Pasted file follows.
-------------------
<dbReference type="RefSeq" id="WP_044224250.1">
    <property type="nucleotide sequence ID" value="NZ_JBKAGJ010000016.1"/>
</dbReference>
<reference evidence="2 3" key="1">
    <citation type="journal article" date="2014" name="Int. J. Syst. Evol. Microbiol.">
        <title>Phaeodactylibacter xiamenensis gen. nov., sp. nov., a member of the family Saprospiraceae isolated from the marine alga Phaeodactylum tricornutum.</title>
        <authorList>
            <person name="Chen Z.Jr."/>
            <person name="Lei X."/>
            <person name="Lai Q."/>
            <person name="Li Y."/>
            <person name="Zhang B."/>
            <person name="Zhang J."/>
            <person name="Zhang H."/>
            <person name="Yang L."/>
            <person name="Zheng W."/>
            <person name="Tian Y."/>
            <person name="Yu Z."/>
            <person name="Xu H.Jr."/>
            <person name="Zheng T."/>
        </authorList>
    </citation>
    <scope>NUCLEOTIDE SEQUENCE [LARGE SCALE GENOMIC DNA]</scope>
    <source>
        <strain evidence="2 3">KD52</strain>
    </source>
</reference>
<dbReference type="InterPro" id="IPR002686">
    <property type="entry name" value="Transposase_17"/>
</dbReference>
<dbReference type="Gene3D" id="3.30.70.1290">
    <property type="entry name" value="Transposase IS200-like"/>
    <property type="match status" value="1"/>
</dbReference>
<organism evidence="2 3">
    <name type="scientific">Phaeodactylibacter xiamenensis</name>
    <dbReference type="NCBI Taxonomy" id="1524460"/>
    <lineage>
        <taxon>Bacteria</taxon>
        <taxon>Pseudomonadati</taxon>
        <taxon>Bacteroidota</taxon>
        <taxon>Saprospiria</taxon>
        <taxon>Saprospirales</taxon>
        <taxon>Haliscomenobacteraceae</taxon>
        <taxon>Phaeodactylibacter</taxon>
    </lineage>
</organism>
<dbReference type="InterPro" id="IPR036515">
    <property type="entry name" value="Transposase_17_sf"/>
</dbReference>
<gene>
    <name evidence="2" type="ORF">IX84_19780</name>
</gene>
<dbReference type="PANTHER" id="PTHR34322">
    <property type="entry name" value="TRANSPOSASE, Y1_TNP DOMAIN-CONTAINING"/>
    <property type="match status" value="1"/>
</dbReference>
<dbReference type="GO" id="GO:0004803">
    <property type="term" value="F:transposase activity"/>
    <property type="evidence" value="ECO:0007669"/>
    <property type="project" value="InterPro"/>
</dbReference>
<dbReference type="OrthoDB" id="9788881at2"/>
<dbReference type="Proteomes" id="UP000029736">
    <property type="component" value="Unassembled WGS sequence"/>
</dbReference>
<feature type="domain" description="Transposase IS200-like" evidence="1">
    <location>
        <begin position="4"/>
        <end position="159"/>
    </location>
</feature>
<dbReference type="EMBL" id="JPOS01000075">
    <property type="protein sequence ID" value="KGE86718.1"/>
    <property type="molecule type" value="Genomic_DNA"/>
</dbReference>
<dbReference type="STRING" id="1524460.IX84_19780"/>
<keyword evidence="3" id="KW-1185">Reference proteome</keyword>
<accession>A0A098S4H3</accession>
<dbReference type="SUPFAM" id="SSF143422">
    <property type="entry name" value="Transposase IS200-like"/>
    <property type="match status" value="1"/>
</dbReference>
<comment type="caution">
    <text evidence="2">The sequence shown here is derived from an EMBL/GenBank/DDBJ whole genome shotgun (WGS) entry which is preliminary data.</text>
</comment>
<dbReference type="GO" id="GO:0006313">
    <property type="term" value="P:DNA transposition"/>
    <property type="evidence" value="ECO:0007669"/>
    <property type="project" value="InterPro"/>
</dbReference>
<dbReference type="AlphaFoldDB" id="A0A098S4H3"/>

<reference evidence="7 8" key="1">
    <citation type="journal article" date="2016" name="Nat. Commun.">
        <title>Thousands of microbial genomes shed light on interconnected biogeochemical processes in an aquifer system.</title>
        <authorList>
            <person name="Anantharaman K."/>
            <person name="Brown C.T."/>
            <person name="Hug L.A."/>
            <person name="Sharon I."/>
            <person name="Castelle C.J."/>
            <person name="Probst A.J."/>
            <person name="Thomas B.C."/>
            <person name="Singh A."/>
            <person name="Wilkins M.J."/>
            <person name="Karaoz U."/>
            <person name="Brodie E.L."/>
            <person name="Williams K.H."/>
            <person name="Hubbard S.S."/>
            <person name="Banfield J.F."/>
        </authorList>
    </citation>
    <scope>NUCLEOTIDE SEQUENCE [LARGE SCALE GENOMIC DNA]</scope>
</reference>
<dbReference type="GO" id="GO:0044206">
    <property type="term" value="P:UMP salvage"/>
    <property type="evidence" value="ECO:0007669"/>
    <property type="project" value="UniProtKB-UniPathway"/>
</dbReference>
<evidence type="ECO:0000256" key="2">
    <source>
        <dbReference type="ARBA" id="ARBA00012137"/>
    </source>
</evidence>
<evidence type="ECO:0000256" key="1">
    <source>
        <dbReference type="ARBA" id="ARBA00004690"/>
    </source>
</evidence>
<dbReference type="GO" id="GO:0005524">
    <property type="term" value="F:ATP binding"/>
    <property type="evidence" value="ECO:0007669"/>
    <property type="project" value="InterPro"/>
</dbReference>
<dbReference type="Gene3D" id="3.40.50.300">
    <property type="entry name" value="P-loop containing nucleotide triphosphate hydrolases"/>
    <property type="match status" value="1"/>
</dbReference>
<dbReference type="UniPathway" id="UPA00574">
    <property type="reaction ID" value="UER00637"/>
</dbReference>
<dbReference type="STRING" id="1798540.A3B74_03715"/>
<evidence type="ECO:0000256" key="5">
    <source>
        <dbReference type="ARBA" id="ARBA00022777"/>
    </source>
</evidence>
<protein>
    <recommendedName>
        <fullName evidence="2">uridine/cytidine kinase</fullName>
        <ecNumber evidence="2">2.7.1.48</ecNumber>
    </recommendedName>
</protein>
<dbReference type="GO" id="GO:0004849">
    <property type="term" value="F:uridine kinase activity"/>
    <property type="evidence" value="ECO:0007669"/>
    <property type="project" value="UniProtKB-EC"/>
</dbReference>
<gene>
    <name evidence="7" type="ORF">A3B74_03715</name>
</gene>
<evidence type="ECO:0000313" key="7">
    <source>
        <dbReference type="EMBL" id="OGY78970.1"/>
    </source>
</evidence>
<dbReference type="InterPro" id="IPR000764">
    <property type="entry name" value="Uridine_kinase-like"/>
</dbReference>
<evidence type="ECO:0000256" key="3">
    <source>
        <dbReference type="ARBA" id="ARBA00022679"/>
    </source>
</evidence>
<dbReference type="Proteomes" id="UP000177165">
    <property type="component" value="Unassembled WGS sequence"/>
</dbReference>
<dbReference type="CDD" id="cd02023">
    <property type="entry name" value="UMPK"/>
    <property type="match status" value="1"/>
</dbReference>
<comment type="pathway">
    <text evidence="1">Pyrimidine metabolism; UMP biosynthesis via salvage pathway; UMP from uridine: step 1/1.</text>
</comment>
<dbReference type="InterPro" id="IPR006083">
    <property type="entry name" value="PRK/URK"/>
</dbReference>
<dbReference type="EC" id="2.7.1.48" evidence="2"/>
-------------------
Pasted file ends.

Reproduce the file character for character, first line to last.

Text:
<dbReference type="RefSeq" id="WP_044224250.1">
    <property type="nucleotide sequence ID" value="NZ_JBKAGJ010000016.1"/>
</dbReference>
<reference evidence="2 3" key="1">
    <citation type="journal article" date="2014" name="Int. J. Syst. Evol. Microbiol.">
        <title>Phaeodactylibacter xiamenensis gen. nov., sp. nov., a member of the family Saprospiraceae isolated from the marine alga Phaeodactylum tricornutum.</title>
        <authorList>
            <person name="Chen Z.Jr."/>
            <person name="Lei X."/>
            <person name="Lai Q."/>
            <person name="Li Y."/>
            <person name="Zhang B."/>
            <person name="Zhang J."/>
            <person name="Zhang H."/>
            <person name="Yang L."/>
            <person name="Zheng W."/>
            <person name="Tian Y."/>
            <person name="Yu Z."/>
            <person name="Xu H.Jr."/>
            <person name="Zheng T."/>
        </authorList>
    </citation>
    <scope>NUCLEOTIDE SEQUENCE [LARGE SCALE GENOMIC DNA]</scope>
    <source>
        <strain evidence="2 3">KD52</strain>
    </source>
</reference>
<dbReference type="InterPro" id="IPR002686">
    <property type="entry name" value="Transposase_17"/>
</dbReference>
<dbReference type="Gene3D" id="3.30.70.1290">
    <property type="entry name" value="Transposase IS200-like"/>
    <property type="match status" value="1"/>
</dbReference>
<organism evidence="2 3">
    <name type="scientific">Phaeodactylibacter xiamenensis</name>
    <dbReference type="NCBI Taxonomy" id="1524460"/>
    <lineage>
        <taxon>Bacteria</taxon>
        <taxon>Pseudomonadati</taxon>
        <taxon>Bacteroidota</taxon>
        <taxon>Saprospiria</taxon>
        <taxon>Saprospirales</taxon>
        <taxon>Haliscomenobacteraceae</taxon>
        <taxon>Phaeodactylibacter</taxon>
    </lineage>
</organism>
<dbReference type="InterPro" id="IPR036515">
    <property type="entry name" value="Transposase_17_sf"/>
</dbReference>
<gene>
    <name evidence="2" type="ORF">IX84_19780</name>
</gene>
<dbReference type="PANTHER" id="PTHR34322">
    <property type="entry name" value="TRANSPOSASE, Y1_TNP DOMAIN-CONTAINING"/>
    <property type="match status" value="1"/>
</dbReference>
<dbReference type="GO" id="GO:0004803">
    <property type="term" value="F:transposase activity"/>
    <property type="evidence" value="ECO:0007669"/>
    <property type="project" value="InterPro"/>
</dbReference>
<dbReference type="OrthoDB" id="9788881at2"/>
<dbReference type="Proteomes" id="UP000029736">
    <property type="component" value="Unassembled WGS sequence"/>
</dbReference>
<feature type="domain" description="Transposase IS200-like" evidence="1">
    <location>
        <begin position="4"/>
        <end position="159"/>
    </location>
</feature>
<dbReference type="EMBL" id="JPOS01000075">
    <property type="protein sequence ID" value="KGE86718.1"/>
    <property type="molecule type" value="Genomic_DNA"/>
</dbReference>
<dbReference type="STRING" id="1524460.IX84_19780"/>
<keyword evidence="3" id="KW-1185">Reference proteome</keyword>
<accession>A0A098S4H3</accession>
<dbReference type="SUPFAM" id="SSF143422">
    <property type="entry name" value="Transposase IS200-like"/>
    <property type="match status" value="1"/>
</dbReference>
<comment type="caution">
    <text evidence="2">The sequence shown here is derived from an EMBL/GenBank/DDBJ whole genome shotgun (WGS) entry which is preliminary data.</text>
</comment>
<dbReference type="GO" id="GO:0006313">
    <property type="term" value="P:DNA transposition"/>
    <property type="evidence" value="ECO:0007669"/>
    <property type="project" value="InterPro"/>
</dbReference>
<dbReference type="AlphaFoldDB" id="A0A098S4H3"/>

<reference evidence="7 8" key="1">
    <citation type="journal article" date="2016" name="Nat. Commun.">
        <title>Thousands of microbial genomes shed light on interconnected biogeochemical processes in an aquifer system.</title>
        <authorList>
            <person name="Anantharaman K."/>
            <person name="Brown C.T."/>
            <person name="Hug L.A."/>
            <person name="Sharon I."/>
            <person name="Castelle C.J."/>
            <person name="Probst A.J."/>
            <person name="Thomas B.C."/>
            <person name="Singh A."/>
            <person name="Wilkins M.J."/>
            <person name="Karaoz U."/>
            <person name="Brodie E.L."/>
            <person name="Williams K.H."/>
            <person name="Hubbard S.S."/>
            <person name="Banfield J.F."/>
        </authorList>
    </citation>
    <scope>NUCLEOTIDE SEQUENCE [LARGE SCALE GENOMIC DNA]</scope>
</reference>
<dbReference type="GO" id="GO:0044206">
    <property type="term" value="P:UMP salvage"/>
    <property type="evidence" value="ECO:0007669"/>
    <property type="project" value="UniProtKB-UniPathway"/>
</dbReference>
<evidence type="ECO:0000256" key="2">
    <source>
        <dbReference type="ARBA" id="ARBA00012137"/>
    </source>
</evidence>
<evidence type="ECO:0000256" key="1">
    <source>
        <dbReference type="ARBA" id="ARBA00004690"/>
    </source>
</evidence>
<dbReference type="GO" id="GO:0005524">
    <property type="term" value="F:ATP binding"/>
    <property type="evidence" value="ECO:0007669"/>
    <property type="project" value="InterPro"/>
</dbReference>
<dbReference type="Gene3D" id="3.40.50.300">
    <property type="entry name" value="P-loop containing nucleotide triphosphate hydrolases"/>
    <property type="match status" value="1"/>
</dbReference>
<dbReference type="UniPathway" id="UPA00574">
    <property type="reaction ID" value="UER00637"/>
</dbReference>
<dbReference type="STRING" id="1798540.A3B74_03715"/>
<evidence type="ECO:0000256" key="5">
    <source>
        <dbReference type="ARBA" id="ARBA00022777"/>
    </source>
</evidence>
<protein>
    <recommendedName>
        <fullName evidence="2">uridine/cytidine kinase</fullName>
        <ecNumber evidence="2">2.7.1.48</ecNumber>
    </recommendedName>
</protein>
<dbReference type="GO" id="GO:0004849">
    <property type="term" value="F:uridine kinase activity"/>
    <property type="evidence" value="ECO:0007669"/>
    <property type="project" value="UniProtKB-EC"/>
</dbReference>
<gene>
    <name evidence="7" type="ORF">A3B74_03715</name>
</gene>
<evidence type="ECO:0000313" key="7">
    <source>
        <dbReference type="EMBL" id="OGY78970.1"/>
    </source>
</evidence>
<dbReference type="InterPro" id="IPR000764">
    <property type="entry name" value="Uridine_kinase-like"/>
</dbReference>
<evidence type="ECO:0000256" key="3">
    <source>
        <dbReference type="ARBA" id="ARBA00022679"/>
    </source>
</evidence>
<dbReference type="Proteomes" id="UP000177165">
    <property type="component" value="Unassembled WGS sequence"/>
</dbReference>
<dbReference type="CDD" id="cd02023">
    <property type="entry name" value="UMPK"/>
    <property type="match status" value="1"/>
</dbReference>
<comment type="pathway">
    <text evidence="1">Pyrimidine metabolism; UMP biosynthesis via salvage pathway; UMP from uridine: step 1/1.</text>
</comment>
<dbReference type="InterPro" id="IPR006083">
    <property type="entry name" value="PRK/URK"/>
</dbReference>
<dbReference type="EC" id="2.7.1.48" evidence="2"/>